GILGIT: When Gilgit-Baltistan secured freedom from Dogras through a coup in 1947, Naqibullah was among the frontline warriors. He was part of the local army – Gilgit Scouts – that routed the enemy at Pratab Pull, a bridge named after Maharaja Pratab Singh of Kashmir in the 1890s.
Taking a trip down the memory lane, the unsung hero, now 115, said: “We defeated the enemy at Pratab Pull, putting an end to their advancement on Gilgit… I was the one who torched down the bridge.”
It was one of the most decisive moments of the battle, Naqibullah, who was in his 40s serving as Nike in Gilgit Scouts, recalls during an exclusive interview with The Express Tribune.
His claim was corroborated by a certificate, issued on December 12, 1947 by Tiger Force commander Lt-Col Mirza Hassan Khan. “He burnt the Pratab Bridge when the situation became untenable to our troops. He was brave and among my picked men ever ready to be thrown into any pitched battle,” reads the certificate of valour, acknowledging Naqibullah’s bravery.
Before the independence, Gilgit-Baltistan historically remained a part of the state of Jammu and Kashmir as its third province until 1947 under Hari Singh’s rule. Dogras had incorporated the region into the princely state of Jammu and Kashmir in 1846, after many wars and bloodshed.
Naqibullah was well aware of the historical background of the region, but India’s latest move of revoking special status of Jammu and Kashmir, which has further tensed relations between the two nuclear-armed arch rivals, came as a surprise to him.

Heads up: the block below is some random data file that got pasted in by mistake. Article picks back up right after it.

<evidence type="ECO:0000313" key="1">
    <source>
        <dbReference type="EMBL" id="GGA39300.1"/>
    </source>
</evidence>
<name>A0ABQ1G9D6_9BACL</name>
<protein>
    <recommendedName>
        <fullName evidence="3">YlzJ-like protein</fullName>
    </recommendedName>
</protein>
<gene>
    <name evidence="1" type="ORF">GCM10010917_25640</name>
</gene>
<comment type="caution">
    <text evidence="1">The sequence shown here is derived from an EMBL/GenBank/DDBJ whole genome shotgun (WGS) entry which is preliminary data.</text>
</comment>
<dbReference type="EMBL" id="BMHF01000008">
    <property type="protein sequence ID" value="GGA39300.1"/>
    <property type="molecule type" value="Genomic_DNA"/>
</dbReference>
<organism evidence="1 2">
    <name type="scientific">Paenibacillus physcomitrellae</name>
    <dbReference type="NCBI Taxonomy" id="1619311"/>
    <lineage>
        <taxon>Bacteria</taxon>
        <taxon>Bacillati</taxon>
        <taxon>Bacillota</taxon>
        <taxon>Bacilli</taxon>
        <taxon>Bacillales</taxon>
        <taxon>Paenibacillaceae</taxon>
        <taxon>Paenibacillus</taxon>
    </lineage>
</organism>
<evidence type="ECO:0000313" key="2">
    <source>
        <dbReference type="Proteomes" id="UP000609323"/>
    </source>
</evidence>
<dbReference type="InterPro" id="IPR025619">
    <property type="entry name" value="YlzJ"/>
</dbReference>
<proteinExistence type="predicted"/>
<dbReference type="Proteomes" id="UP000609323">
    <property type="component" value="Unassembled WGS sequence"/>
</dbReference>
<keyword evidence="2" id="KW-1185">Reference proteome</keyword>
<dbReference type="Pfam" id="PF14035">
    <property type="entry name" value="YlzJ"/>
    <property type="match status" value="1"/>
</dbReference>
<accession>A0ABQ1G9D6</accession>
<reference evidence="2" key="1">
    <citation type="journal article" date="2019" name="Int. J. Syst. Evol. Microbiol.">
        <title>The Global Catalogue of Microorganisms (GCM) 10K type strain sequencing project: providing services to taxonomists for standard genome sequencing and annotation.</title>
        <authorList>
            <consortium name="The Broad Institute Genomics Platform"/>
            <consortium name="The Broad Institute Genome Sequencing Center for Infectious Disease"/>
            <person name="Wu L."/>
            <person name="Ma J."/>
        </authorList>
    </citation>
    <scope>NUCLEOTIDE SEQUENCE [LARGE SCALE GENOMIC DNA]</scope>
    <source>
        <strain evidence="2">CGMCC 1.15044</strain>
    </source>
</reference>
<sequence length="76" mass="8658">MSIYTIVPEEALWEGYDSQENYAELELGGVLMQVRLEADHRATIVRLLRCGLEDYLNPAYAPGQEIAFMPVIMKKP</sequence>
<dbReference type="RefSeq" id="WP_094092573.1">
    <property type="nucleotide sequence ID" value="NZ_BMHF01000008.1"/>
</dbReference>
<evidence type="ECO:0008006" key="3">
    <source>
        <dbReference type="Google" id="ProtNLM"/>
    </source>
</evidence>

Away from city’s busy life, Naqibullah has been living a healthy life with his wife, children and grandchildren in Sai Darote – a village some 60 kilometres apart from Gilgit.
The old age has failed to dampen the passion of the war veteran, who was still eager to join the armed forces of the country. “I’m still physically fit and ready to defend my homeland if ever needed,” he said expressing his resolve.
Naqibullah prays five times a day and fast during the whole month of Ramazan. Like a farmer, he goes to fields, waters plants and thus walks around three-four kilometers daily. “His all senses are intact and he eats everything including eggs, butter and meat,” said one of his sons Zaib Alam. “We are lucky to have our parents in this age. They are not dependent on us, but we still depend on them.”
While Naqib was invited in the presidency during the previous government to meet President Mamnoon Hussain, his offspring are weary of cold-shoulder from the incumbent government.
“He is a living legend, but the government doesn’t recognise this,” said a dejected Alam, adding that his father was not even given the promised piece of land, let alone extra privileges.